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dc.contributor.authorGuy, Laura S.
dc.contributor.authorPoythress, Norman G.
dc.contributor.authorDouglas, Kevin S.
dc.contributor.authorSkeem, Jennifer L.
dc.contributor.authorEdens, John F.
dc.date2022-08-11T08:10:24.000
dc.date.accessioned2022-08-23T17:07:12Z
dc.date.available2022-08-23T17:07:12Z
dc.date.issued2008-03-05
dc.date.submitted2010-02-18
dc.identifier.citationPsychol Assess. 2008 Mar;20(1):47-54. <a href="http://dx.doi.org/10.1037/1040-3590.20.1.47">Link to article on publisher's site</a>
dc.identifier.issn1040-3590 (Linking)
dc.identifier.doi10.1037/1040-3590.20.1.47
dc.identifier.pmid18315398
dc.identifier.urihttp://hdl.handle.net/20.500.14038/45281
dc.description.abstractAntisocial personality disorder (ASPD) is associated with suicide, violence, and risk-taking behavior and can slow response to first-line treatment for Axis I disorders. ASPD may be assessed infrequently because few efficient diagnostic tools are available. This study evaluated 2 promising self-report measures for assessing ASPD--the ASPD scale of the Personality Diagnostic Questionnaire-4 (PDQ-4; S. E. Hyler, 1994) and the Personality Assessment Inventory (PAI; L. Morey, 1991, 2007)--as well as the ASPD module of the Structured Clinical Interview for DSM-IV Axis II (SCID-II; M. B. First, R. L. Spitzer, M. Gibbon, J. B. W. Williams, and L. S. Benjamin, 1997). The measures were administered to 1,345 offenders in court-mandated residential substance abuse treatment programs and prisons. PDQ-4 and PAI scores related strongly to SCID-II symptom counts (rs = .67 and .51, respectively), indicating these measures convey useful clinical information about the severity of offenders' ASPD pathology. The dimensional association between the measures was relatively invariant across gender, race, and site, although differences in mean scores were observed. Levels of agreement of the SCID-II with the PDQ-4 (kappa = .31) and PAI (kappa = .32) in classifying participants as ASPD was limited. Alternative thresholds for both self-report measures were identified and cross-validated.
dc.language.isoen_US
dc.relation<a href="http://www.ncbi.nlm.nih.gov/entrez/query.fcgi?db=pubmed&cmd=Retrieve&list_uids=18315398&dopt=Abstract">Link to Article in PubMed</a>
dc.relation.urlhttp://dx.doi.org/10.1037/1040-3590.20.1.47
dc.subjectAdult
dc.subjectAntisocial Personality Disorder
dc.subjectFemale
dc.subjectHumans
dc.subjectInterview, Psychological
dc.subjectMale
dc.subjectPersonality Assessment
dc.subjectPersonality Inventory
dc.subjectPrisoners
dc.subjectQuestionnaires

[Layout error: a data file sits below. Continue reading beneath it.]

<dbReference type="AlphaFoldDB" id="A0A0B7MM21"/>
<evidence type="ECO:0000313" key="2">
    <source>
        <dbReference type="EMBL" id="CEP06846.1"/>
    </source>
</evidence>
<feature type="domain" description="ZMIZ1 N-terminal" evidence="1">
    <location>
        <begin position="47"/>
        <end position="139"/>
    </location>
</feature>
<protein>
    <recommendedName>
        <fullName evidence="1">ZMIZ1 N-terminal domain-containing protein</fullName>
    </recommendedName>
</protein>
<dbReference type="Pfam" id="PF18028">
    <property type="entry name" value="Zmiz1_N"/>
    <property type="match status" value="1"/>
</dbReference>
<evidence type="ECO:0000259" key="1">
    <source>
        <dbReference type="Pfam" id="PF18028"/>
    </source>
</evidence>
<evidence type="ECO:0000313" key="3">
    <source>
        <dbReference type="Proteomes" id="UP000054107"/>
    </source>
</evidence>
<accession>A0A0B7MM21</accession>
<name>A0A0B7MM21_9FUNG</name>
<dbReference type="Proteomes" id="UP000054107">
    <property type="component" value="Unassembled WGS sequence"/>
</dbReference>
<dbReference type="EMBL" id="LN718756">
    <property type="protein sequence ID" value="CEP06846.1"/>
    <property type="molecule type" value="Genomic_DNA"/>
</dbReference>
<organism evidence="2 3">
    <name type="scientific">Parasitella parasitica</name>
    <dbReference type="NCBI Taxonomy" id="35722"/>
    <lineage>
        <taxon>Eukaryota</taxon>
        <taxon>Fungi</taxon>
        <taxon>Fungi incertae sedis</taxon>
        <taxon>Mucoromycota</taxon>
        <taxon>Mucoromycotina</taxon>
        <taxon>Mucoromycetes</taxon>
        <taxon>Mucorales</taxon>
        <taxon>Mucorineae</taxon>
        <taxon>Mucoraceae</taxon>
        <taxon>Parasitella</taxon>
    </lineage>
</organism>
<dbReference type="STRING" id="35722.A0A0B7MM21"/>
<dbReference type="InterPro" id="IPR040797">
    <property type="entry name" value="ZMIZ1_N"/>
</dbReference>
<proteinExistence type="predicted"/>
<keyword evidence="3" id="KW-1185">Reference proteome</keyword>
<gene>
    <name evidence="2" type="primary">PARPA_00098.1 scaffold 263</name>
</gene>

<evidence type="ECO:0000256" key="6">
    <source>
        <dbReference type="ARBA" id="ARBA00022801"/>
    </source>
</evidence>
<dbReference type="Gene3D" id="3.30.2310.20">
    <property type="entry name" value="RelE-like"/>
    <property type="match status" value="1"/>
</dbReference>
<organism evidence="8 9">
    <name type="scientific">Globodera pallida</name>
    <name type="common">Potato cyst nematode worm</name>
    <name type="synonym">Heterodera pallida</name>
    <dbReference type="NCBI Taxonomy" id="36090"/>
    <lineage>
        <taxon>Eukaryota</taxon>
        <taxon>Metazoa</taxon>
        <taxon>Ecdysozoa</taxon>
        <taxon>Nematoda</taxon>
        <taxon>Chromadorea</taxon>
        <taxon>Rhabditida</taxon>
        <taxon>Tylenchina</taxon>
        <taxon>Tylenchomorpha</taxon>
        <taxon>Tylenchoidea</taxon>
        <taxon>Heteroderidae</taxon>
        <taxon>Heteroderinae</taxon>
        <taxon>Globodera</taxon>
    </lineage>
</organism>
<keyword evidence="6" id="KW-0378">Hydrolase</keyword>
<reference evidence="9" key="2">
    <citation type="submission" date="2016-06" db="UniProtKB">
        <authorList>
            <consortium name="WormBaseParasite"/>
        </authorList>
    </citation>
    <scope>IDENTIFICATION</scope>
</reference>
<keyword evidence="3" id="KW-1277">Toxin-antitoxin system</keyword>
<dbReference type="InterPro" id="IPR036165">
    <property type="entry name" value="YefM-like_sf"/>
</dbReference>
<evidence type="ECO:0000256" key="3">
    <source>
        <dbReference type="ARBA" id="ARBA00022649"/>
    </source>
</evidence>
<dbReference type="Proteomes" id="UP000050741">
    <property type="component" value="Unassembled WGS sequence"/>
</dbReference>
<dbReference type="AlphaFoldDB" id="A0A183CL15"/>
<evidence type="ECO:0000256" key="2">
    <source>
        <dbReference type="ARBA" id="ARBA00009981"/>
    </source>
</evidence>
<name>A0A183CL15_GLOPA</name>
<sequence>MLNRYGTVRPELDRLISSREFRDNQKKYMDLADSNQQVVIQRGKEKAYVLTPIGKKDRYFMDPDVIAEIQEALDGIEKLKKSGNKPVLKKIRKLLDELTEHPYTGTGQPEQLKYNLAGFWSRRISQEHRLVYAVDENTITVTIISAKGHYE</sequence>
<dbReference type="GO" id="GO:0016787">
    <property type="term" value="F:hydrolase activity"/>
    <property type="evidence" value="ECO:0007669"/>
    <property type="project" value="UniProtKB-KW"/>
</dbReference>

dc.subjectReproducibility of Results
dc.subject*Self Assessment (Psychology)
dc.subjectSeverity of Illness Index
dc.subjectSubstance-Related Disorders
dc.subjectHealth Services Research
dc.subjectMental and Social Health
dc.subjectPsychiatric and Mental Health
dc.subjectPsychiatry
dc.subjectPsychiatry and Psychology
dc.titleCorrespondence between self-report and interview-based assessments of antisocial personality disorder
dc.typeJournal Article
dc.source.journaltitlePsychological assessment
dc.source.volume20
dc.source.issue1
dc.identifier.legacycoverpagehttps://escholarship.umassmed.edu/psych_cmhsr/38
dc.identifier.contextkey1153915
html.description.abstract<p>Antisocial personality disorder (ASPD) is associated with suicide, violence, and risk-taking behavior and can slow response to first-line treatment for Axis I disorders. ASPD may be assessed infrequently because few efficient diagnostic tools are available. This study evaluated 2 promising self-report measures for assessing ASPD--the ASPD scale of the Personality Diagnostic Questionnaire-4 (PDQ-4; S. E. Hyler, 1994) and the Personality Assessment Inventory (PAI; L. Morey, 1991, 2007)--as well as the ASPD module of the Structured Clinical Interview for DSM-IV Axis II (SCID-II; M. B. First, R. L. Spitzer, M. Gibbon, J. B. W. Williams, and L. S. Benjamin, 1997). The measures were administered to 1,345 offenders in court-mandated residential substance abuse treatment programs and prisons. PDQ-4 and PAI scores related strongly to SCID-II symptom counts (rs = .67 and .51, respectively), indicating these measures convey useful clinical information about the severity of offenders' ASPD pathology. The dimensional association between the measures was relatively invariant across gender, race, and site, although differences in mean scores were observed. Levels of agreement of the SCID-II with the PDQ-4 (kappa = .31) and PAI (kappa = .32) in classifying participants as ASPD was limited. Alternative thresholds for both self-report measures were identified and cross-validated.</p>
dc.identifier.submissionpathpsych_cmhsr/38
dc.contributor.departmentDepartment of Psychiatry, Center for Mental Health Services Research
dc.source.pages47-54


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